[23]   An eminent jurist (Chancellor Walworth) has said that ``The preamble which was prefixed to these amendments, as adopted by Congress, is important to show in what light that body considered them.'' (8 Wend. R., p. 100.) It declares that a number of the State Conventions ``having at the time of their adopting the Constitution expressed a desire, in order to prevent misconstruction or abuse of its powers, that further declaratory and restrictive clauses should be added,'' resolved, &c.

This preamble is in substance the preamble affixed to the ``Conciliatory Resolutions'' of Massachusetts, which were drawn by Chief Justice Parsons, and offered in the Convention as a compromise by John Hancock. (Life Ch. J. Parsons, p. 67.) They were afterward copied and adopted with some additions by New Hampshire.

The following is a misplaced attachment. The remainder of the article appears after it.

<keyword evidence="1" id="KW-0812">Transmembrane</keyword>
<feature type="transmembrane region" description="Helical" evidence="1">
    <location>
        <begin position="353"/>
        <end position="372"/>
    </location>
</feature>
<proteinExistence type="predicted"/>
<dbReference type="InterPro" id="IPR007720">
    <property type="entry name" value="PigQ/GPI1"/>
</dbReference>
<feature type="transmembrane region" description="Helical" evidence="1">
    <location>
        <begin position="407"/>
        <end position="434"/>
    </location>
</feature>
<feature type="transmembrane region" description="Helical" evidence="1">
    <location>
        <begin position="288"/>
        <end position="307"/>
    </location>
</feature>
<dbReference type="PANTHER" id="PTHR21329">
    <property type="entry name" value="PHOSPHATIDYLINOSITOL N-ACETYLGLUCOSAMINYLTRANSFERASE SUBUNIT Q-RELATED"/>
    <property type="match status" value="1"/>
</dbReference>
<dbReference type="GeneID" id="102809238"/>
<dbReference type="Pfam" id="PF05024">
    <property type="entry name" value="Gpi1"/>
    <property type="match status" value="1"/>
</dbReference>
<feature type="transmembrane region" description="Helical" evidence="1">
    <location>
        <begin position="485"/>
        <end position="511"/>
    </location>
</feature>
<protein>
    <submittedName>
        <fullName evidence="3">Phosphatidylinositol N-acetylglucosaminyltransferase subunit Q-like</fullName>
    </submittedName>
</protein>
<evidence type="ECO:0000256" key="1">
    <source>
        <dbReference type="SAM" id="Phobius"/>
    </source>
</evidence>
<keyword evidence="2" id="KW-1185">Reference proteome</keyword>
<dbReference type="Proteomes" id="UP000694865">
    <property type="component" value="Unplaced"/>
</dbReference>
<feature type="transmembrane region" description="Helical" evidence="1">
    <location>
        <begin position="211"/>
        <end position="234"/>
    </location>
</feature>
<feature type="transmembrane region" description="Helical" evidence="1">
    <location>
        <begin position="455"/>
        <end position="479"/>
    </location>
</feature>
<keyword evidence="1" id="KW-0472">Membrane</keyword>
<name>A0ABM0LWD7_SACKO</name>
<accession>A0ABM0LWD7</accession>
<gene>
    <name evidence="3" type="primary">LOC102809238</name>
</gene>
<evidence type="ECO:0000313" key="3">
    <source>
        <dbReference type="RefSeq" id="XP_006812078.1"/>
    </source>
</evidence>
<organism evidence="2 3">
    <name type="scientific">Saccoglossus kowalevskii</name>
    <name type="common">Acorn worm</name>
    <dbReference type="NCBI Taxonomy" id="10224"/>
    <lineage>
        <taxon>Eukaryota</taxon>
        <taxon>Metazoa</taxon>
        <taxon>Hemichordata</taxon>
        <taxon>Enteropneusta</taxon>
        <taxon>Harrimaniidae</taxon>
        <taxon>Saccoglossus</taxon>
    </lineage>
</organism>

The fifth amendment, on which the Supreme Court relies, is taken almost literally from the declaration of rights put forth by the convention of New-York, and the clause referred to forms the ninth paragraph of the declaration. The tenth amendment, on which Senator Douglas relies, is taken from the Conciliatory Resolutions, and is the first of those resolutions somewhat modified. Thus, these two amendments sought to be used for slavery, originated in the two great anti-slavery States, New-York and Massachusetts.

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